7 Stunning Tennessee State Parks Where You Can Camp All Year-Round
When it comes to feeling at peace with the great outdoors, Tennessee knows how to set you at ease real quick. The state boasts rushing rivers and lush valleys, meadows choked with flowers, and craggy mountains to the east. The Mississippi rounds out the western side of the state, snaking through fields and thick forests. It’s only natural to want to experience the beauty of the state in all its glory, don’t you think? These state parks offer year-round campgrounds in Tennessee, which means you don’t have to wait for the sunshine of spring to build a campfire and take some space from the rush of the day-to-day:
If you’re looking to really experience Tennessee in the wintertime, check out the history of the state’s greatest snowfall. For warm-season shenanigans, check out these awesome day trips in Tennessee.
More to Explore
Year-Round Campgrounds in Tennessee
What are the best state parks in Tennessee?
Tennessee is one of those places that doesn’t seem to get enough credit for its awesomeness. It’s filled with beautiful state, National, and local parks; each one has its own amazing properties, amenities, features, and more, no matter if they’re on the natural side or the man-made, historical side. Some of the “best” (in this case, most popular) state parks in Tennessee include Fort Loudon State Park, where you can go back in time and explore frontier life as it was many, many decades ago. Rock Island State Park is an amazing one for those who love waterfalls because it’s home to some of our state’s most breathtakingly beautiful ones. Just 30 minutes from Nashville is Radner Lake State Park, which is easily one of the most scenic parks in the state, and then you’ll find even more waterfalls at Burgess Falls State Park. This state is home to 56 amazing state parks – so go out and explore!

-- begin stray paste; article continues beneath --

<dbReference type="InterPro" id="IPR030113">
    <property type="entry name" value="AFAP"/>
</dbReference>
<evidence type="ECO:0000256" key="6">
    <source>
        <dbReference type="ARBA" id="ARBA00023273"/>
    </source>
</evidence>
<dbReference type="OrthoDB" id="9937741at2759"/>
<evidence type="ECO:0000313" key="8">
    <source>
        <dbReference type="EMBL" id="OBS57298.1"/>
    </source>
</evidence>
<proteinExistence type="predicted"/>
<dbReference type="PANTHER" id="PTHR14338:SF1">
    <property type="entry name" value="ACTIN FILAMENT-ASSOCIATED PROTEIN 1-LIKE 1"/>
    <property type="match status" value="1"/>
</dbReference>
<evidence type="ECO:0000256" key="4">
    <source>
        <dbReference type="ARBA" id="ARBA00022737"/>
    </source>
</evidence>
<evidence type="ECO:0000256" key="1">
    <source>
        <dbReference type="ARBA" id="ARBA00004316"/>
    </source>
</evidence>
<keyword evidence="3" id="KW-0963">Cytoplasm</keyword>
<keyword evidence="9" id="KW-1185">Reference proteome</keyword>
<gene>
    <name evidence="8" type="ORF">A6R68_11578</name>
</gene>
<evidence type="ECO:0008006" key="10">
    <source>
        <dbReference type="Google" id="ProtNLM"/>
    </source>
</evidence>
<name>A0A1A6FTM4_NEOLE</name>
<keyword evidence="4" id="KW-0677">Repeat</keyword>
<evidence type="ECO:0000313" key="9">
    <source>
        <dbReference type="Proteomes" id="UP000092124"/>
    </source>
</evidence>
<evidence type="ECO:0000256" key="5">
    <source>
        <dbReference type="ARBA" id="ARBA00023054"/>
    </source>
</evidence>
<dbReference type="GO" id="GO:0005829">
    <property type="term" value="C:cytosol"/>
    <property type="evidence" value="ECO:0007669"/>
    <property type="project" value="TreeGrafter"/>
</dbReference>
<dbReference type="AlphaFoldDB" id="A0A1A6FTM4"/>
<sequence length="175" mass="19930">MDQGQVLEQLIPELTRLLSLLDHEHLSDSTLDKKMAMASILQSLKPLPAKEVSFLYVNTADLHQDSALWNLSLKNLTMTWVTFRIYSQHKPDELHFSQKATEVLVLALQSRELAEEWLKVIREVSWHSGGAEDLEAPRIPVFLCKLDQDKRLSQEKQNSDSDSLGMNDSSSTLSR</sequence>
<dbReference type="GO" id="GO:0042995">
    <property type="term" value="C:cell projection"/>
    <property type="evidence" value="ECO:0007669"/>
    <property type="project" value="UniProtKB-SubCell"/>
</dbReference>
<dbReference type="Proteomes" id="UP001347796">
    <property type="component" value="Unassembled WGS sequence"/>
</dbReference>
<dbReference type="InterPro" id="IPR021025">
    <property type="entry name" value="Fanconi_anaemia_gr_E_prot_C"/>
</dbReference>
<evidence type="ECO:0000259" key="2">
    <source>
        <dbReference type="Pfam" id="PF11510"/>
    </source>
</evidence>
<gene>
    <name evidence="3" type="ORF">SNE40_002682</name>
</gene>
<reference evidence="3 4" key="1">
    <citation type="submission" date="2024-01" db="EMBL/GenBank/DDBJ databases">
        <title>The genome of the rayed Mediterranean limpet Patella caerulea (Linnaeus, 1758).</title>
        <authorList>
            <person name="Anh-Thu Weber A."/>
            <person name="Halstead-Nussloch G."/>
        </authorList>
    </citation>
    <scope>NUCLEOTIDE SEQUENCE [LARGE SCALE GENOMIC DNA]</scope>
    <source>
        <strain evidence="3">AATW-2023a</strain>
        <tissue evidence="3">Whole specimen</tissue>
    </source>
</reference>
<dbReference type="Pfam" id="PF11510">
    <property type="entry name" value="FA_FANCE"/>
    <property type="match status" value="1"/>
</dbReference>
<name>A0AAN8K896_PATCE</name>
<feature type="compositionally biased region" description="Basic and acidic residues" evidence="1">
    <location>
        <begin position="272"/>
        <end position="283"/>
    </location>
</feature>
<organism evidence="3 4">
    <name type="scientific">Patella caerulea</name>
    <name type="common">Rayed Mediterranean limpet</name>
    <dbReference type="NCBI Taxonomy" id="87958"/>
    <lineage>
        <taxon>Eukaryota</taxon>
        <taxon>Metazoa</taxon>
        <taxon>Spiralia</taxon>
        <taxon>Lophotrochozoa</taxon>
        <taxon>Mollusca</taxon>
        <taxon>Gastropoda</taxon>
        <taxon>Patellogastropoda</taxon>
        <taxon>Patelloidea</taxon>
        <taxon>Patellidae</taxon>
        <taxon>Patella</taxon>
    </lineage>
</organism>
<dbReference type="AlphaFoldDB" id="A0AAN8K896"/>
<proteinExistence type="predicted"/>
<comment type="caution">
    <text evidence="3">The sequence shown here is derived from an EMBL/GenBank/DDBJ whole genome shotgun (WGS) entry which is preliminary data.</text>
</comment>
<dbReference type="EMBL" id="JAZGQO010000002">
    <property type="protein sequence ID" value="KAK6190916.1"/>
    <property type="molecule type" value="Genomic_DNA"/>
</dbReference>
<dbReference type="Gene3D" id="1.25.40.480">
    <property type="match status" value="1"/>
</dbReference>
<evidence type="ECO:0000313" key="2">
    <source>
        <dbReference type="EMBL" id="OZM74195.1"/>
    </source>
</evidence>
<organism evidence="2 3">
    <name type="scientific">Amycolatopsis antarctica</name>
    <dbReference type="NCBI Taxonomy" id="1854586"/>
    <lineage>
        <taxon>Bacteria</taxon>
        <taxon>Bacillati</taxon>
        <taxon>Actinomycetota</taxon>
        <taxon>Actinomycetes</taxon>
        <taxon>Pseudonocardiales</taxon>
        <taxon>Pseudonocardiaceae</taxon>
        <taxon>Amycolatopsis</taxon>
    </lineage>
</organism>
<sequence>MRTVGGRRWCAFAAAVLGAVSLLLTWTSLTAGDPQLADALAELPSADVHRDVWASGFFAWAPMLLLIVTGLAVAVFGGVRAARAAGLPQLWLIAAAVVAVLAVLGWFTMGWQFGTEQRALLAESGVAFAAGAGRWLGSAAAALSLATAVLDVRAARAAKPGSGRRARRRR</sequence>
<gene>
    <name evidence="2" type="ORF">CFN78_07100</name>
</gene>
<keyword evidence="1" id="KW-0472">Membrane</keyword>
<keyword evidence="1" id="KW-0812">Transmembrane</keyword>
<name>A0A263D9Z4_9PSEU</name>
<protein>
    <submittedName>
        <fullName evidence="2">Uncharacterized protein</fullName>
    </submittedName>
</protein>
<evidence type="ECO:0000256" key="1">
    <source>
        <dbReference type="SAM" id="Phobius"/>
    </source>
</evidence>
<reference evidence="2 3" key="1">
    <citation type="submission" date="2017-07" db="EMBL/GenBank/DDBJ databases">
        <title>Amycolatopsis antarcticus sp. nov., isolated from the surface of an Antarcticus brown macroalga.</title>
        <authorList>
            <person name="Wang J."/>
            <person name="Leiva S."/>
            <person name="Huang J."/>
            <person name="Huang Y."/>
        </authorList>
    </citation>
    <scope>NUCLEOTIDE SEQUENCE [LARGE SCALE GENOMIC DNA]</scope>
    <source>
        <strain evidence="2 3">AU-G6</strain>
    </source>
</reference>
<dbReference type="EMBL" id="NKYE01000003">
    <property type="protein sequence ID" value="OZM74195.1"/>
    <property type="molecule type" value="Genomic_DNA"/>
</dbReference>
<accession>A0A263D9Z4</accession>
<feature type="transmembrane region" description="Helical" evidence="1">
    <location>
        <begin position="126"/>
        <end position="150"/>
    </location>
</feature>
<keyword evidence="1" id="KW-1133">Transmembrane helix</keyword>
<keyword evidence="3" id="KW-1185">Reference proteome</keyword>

What are the most popular hiking trails in Tennessee?
There are 1,591 amazing hikes weaving through the state of Tennessee. It ranks them by user review, and the most popular in the state include Alum Cave Trail to Mount LeConte; it’s hard, but it’s worth the challenge. It’s 10.9 miles of spectacular scenery and views – you'll want to work your way up to that one if you’re less experienced. Laurel Falls Trail is quite a bit easier (and shorter); it’s 2.4 miles of easy-going natural wonder within the incredible Great Smoky Mountains National Park. Did you know GSMNP is the #1 most-visited National Park in the country (and it’s right here in our backyard)? Within the same park is the amazing Rainbow Falls Trail, which is 5.1 miles of INCREDIBLE landscapes. That one is a must-do for any and all hikers in or visiting Tennessee.